trust in the unbelievable. True horror clearly shows the difference
between absolute good and evil. True horror dismantles evil and yet
brings us to the brink of our control by forcing us to face the chaos
of the world around us.

It is in this genre alone that such events as exorcisms, murders,
dreams and life after death are able to be discussed. This is what I
believe brings fear in many believers. We know demons exist. We know
people can be possessed. So how do we deal with it? Ignore it? Shun it? We
must look with spiritual eyes and the truth of Scripture as we engage
culture. The danger for the believer is not to enter the cultural arena
with bias, the danger is to not enter at all. As C.S. Lewis wrote in The Screwtape Letters,
"there is danger in thinking too little or too much of the Devil and
spiritual forces. To think too much, to be afraid of them, to obsess
over the realm is to lose sight of the glory and power of God. To
think too little, to dismiss conversation or art that deals with this
realm is to give in to fear." This genre, in itself is masterfully
constructed to display the spiritual. Scott Derickson, a fellow
believer and director of The Exorcism of Emily Rose,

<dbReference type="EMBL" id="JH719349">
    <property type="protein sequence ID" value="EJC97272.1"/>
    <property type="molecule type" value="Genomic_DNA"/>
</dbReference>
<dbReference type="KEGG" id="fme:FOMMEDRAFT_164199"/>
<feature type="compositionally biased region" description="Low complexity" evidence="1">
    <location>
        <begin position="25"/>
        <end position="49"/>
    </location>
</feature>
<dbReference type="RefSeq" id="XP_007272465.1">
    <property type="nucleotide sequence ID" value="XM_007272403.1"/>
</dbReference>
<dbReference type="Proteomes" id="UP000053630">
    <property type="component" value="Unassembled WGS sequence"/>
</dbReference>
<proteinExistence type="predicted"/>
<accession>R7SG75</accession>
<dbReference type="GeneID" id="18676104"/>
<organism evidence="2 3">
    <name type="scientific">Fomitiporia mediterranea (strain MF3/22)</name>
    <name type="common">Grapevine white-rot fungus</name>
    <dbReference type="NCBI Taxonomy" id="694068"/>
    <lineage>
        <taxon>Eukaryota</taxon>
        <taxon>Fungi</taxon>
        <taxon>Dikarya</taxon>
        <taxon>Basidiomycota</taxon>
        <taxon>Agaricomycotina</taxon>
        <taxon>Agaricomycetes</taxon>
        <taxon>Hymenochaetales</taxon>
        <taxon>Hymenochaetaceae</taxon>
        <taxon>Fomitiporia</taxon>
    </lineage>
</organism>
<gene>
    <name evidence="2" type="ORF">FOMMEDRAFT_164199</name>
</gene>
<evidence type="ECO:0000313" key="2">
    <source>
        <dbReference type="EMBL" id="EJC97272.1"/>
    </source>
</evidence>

says of horror: “It’s a genre of non-denial. It’s about admitting
that there is evil in the world, and recognizing there is evil within
us; and that we’re not in control, and that things we are afraid of
must be confronted in order to relinquish that fear.”

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There are great and important differences between examining and
exploiting whether in truth, politics, violence, wine or good
storytelling; the difference lies in the motive. The motive is revealed
through the process of experiencing and receiving what the artist is
giving. One might think that George Romero’s display of
aggressive/compulsive behavior in our country through the cannibalistic
ways in the Night of the Living Dead
series is exploitative. Yet, the zombie-esque actions were reflective
of the evils in our culture, namely: materialism, racism and government
control. The zombies were us, or could be us, if we didn’t wake up to
the truth. There is a difference, and that difference is what we must
look for in discerning genres and entertainment as a whole. The
potential of any genre is what is desired. There’s a lot of garbage out
there, much of it mindless, pointless and self-indulgent. And many
horror movies fall into that category, but that doesn’t mean the genre
as a whole doesn’t have the potential to, in a mighty way, provoke some
terrifyingly spiritual conversations.

So does the horror genre have the potential to be redeemed? Yes. True
horror in itself provides the opportunity for redemption. As David
Taylor, Pastor of Arts at Hope Chapel in Austin, Texas, reminds us: "The
horror story, in the end, is a reminder that our present reality is
disturbed and distorted. In the hands of the Christian, that reminder
can become an invitation to redemption. Leave behind your claims to
self-sufficiency! Stop trying to manage your life! Quit calling good
evil! Do not be afraid of death! The horror story is not an escape from
life, in all its wildness and terrible beauty; it is rather a way of
walking through it, and as such a reminder that there is meaning,
thanks be to God, in the middle of all the horror."